Grenada–Trinidad and Tobago relations

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Grenada – Trinidad and Tobago relations
Map indicating locations of Grenada and Trinidad and Tobago


Trinidad and Tobago

Grenada–Trinidad and Tobago relations refers to foreign relations between Grenada and Trinidad and Tobago. The two countries have historical antecedents that pre-date both countries' independence. These nations formally established diplomatic relations on Grenada's national date of independence 4 February 1974.[citation needed]


In the very earliest development of Trinidad, when the island was a struggling Spanish colony without a sustainable population, or economy, and under threat from possible annexation by Britain, the French gentleman, Phillipe Rose Roume de Saint-Laurant, residing in Grenada which was at that time a French colony, suggested to the then Spanish governor of Trinidad and the King of Spain that a "Cedula of Population" be declared giving favourable terms to migrants from French islands. This Cedula was promulgated in 1783. Grenada contributed a significant number of these migrants.

Grenada and Tobago were both members of the "Southern Caribbean Islands" from 1762 to 1802 and the Windward Islands from 1833 until 1889, when Tobago was withdrawn from the Federal Colony of the Windward Islands to become a ward of Trinidad instead, this is because the British Windward Islands administration have to cut cost, so Tobago became part of the Colony of Trinidad.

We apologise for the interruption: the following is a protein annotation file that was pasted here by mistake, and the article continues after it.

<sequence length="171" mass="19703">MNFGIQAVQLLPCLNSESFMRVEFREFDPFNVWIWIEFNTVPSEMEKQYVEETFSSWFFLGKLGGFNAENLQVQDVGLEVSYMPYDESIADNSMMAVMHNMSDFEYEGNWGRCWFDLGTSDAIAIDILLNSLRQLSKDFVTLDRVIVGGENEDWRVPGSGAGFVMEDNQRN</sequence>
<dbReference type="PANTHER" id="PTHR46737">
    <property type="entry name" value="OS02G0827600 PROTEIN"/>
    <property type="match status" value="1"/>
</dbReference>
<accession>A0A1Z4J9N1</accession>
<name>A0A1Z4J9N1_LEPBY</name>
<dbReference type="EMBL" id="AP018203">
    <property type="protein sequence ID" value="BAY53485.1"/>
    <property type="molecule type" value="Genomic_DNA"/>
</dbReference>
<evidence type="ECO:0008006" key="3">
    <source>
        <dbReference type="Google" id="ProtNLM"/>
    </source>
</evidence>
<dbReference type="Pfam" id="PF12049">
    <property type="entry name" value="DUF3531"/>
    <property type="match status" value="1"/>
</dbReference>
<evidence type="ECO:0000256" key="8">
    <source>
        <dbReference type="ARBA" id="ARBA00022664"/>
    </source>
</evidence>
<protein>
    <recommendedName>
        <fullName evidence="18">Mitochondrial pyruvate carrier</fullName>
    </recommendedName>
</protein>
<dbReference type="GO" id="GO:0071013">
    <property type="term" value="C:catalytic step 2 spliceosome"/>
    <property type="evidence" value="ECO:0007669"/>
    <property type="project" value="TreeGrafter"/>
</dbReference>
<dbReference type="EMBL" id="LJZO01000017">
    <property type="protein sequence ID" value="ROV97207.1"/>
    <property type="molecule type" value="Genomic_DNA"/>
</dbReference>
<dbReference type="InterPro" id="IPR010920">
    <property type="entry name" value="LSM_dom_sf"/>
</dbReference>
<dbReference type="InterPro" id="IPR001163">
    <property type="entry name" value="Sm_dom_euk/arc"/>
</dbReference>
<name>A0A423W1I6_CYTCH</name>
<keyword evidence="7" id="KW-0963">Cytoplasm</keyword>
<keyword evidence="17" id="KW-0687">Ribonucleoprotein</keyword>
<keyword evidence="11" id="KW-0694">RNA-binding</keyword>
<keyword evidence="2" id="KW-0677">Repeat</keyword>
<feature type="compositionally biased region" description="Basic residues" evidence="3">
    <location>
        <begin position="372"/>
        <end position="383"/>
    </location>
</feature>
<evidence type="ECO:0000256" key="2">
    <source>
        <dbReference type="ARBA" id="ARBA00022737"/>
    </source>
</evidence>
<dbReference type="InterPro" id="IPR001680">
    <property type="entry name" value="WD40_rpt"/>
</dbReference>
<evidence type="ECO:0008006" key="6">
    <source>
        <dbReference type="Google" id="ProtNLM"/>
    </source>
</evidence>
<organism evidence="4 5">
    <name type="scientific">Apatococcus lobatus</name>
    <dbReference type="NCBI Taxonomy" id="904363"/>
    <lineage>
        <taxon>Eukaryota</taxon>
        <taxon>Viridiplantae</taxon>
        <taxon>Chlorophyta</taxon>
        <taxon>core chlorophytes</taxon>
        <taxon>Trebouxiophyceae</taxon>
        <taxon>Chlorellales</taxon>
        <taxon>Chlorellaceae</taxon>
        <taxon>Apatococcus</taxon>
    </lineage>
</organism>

Prior to the two countries gaining their independence from Britain, there existed strong inter-island trade ties between Trinidad and its Northern neighbouring islands, of which Grenada is its nearest. Associated with these trading links were strong migration trends. The development of the oil industry in Trinidad, and the demand for labour during WWii, while the US authorities were building and manning bases in Trinidad, served as further attractants for an influx of Grenadian labour. A Grenadian, Tubal Uriah Butler was an early awardee of the Trinity Cross, the highest honour of Trinidad and Tobago, in 1970 for his contribution to the trade union movement in Trinidad and Tobago as the founder of the Oilfields Workers' Trade Union (OWTU) and an early post war politician.

Recent relations[edit]

In 2010, the governments of Grenada, on the one hand, and Trinidad and Tobago entered into discussions which eventually led to the adoption of a maritime boundary between Grenada and Trinidad and Tobago. This boundary was demarcated by The Joint Boundary Commission of Grenada and Trinidad siting in the Republic of Trinidad and Tobago's capital, Port of Spain.[1]

In 2011, Grenada and Trinidad and Tobago have begun a series of discussions on possible areas of co-operation, and collaboration in the Energy Sector and expressly with respect to Grenada's development of its own offshore oil and gas sector.[2]

In September 2012, the Grenadian Government and also the Government of the Republic of Trinidad and Tobago has signed a cooperation agreement for energy development. This agreement will include the joint exploration and exploitation of hydrocarbons in the maritime areas in Trinidad and Tobago and Grenada and also have technical support and skills in the oil and gas projects and activities. The agreement was signed by the Trinbagonian Minister of Energy and Energy Affairs, Kevin Ramnarine and the Minister of Finance, Planning, Economy, Energy and Co-operatives of Grenada, Nazim Burke.[3]


Trinidad and Tobago is Grenada's third largest export market in the Caribbean. Trinidad and Tobago is Grenada's second largest import market in the world.[citation needed]

Bilateral agreements[edit]

Date Agreement name Law ref. number Note
21 April 2010 Maritime Boundary Agreement [4]
3 September 2012 Framework Agreement for Cooperation in Energy Sector Development [5]


See also[edit]


External links[edit]